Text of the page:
With names like Mr. Prospector, Storm Cat, A.P. Indy, Dixieland Band and Seattle Slew stamped across the stall doors, walking the aisle of mare barn 6 (the foaling barn) at Lane’s End feels more like walking on egg shells than concrete. This weekend I worked two night shifts in the foaling barn, which translates into 28 hours with 28 regally bred mares and their unborn foals. Some of these mares include the half sisters to Fusaichi Pegasus and Mineshaft, a full sister to A.P. Indy, and numerous grade one winners and producers. And this is just the first lot to foal. I’ve learned quickly that things work quite differently on a large farm than a small farm. I will not have as much opportunity to develop bonds with the mares or their foals, but at the same time 130 plus foalings in a year leaves room for invaluable learning experiences. The next three months for me will have a focus on gaining experience foaling and sharpening my skills in that area.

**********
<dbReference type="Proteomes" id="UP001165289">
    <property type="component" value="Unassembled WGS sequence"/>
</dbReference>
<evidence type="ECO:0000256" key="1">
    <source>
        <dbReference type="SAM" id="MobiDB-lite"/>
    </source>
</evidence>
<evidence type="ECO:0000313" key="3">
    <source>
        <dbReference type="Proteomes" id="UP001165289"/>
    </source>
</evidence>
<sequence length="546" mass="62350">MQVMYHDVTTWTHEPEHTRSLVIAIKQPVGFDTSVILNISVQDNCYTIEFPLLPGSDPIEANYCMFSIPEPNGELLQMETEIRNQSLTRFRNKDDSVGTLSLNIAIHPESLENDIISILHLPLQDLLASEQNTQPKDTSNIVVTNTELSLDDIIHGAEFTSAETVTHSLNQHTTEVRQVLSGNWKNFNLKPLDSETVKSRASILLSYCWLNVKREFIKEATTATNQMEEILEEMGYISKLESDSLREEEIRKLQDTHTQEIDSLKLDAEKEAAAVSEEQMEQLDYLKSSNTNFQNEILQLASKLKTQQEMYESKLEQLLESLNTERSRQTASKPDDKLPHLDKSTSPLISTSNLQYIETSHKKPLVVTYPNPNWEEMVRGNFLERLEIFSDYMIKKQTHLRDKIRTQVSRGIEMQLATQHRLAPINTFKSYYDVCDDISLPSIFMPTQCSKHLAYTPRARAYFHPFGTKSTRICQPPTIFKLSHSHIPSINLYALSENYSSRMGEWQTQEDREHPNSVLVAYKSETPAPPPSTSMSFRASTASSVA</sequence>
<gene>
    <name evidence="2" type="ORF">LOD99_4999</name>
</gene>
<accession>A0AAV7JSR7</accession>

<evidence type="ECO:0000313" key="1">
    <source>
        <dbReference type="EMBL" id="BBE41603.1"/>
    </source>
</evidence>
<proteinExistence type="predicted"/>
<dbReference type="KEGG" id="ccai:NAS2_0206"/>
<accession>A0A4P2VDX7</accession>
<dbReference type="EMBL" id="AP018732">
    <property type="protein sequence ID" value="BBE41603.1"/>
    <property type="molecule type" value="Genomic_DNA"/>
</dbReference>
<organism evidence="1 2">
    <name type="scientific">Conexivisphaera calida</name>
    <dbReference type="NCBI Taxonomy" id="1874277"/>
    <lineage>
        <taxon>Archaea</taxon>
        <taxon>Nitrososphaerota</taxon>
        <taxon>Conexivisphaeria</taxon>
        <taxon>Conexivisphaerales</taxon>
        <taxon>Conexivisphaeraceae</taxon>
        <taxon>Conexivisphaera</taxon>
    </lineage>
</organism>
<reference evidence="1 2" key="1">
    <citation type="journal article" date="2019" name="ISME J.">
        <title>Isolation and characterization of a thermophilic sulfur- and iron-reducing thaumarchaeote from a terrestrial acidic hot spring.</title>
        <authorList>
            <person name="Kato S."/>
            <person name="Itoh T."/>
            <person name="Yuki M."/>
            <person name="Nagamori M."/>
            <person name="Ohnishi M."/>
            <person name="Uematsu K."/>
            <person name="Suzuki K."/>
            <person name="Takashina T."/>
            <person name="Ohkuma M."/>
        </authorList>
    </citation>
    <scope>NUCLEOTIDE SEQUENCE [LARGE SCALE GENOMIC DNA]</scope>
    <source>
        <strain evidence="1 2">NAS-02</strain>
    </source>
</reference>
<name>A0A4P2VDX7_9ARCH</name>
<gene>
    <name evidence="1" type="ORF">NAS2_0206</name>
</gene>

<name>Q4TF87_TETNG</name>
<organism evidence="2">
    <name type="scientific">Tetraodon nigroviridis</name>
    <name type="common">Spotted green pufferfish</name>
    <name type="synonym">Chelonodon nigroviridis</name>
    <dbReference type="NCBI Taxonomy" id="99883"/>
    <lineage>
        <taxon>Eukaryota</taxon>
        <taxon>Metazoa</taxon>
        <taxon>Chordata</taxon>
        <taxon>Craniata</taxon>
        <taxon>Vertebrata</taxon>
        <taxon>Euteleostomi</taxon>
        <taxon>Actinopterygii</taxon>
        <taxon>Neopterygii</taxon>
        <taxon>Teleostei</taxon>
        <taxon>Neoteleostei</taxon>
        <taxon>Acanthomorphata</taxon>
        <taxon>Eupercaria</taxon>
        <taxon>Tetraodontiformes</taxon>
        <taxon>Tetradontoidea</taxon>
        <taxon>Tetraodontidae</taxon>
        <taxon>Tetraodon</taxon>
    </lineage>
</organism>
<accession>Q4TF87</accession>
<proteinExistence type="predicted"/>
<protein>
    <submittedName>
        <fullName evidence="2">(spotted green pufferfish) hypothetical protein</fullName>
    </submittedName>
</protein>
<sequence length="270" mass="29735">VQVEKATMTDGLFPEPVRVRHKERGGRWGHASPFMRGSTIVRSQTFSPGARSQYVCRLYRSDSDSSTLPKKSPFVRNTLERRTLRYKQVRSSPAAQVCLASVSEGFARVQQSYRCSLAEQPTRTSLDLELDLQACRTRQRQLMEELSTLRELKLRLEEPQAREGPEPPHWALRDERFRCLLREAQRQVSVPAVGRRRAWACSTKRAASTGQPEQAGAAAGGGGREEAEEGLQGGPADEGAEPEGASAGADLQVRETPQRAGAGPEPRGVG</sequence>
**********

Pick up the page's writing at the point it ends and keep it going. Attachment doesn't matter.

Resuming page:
*Note to “farm designer people”: if you’re going to have 3000 acres of land, at least make some of the barns look different, or put up inner-farm road signs so that one does not get brutally lost and have to call for help every time they wish to get to or from their barn.
Thank you and best regards,
Newbie with no sense of direction.
(Note: I managed to find the appropriate exit without getting brutally lost after my Saturday night shift. I was incredibly proud of myself.)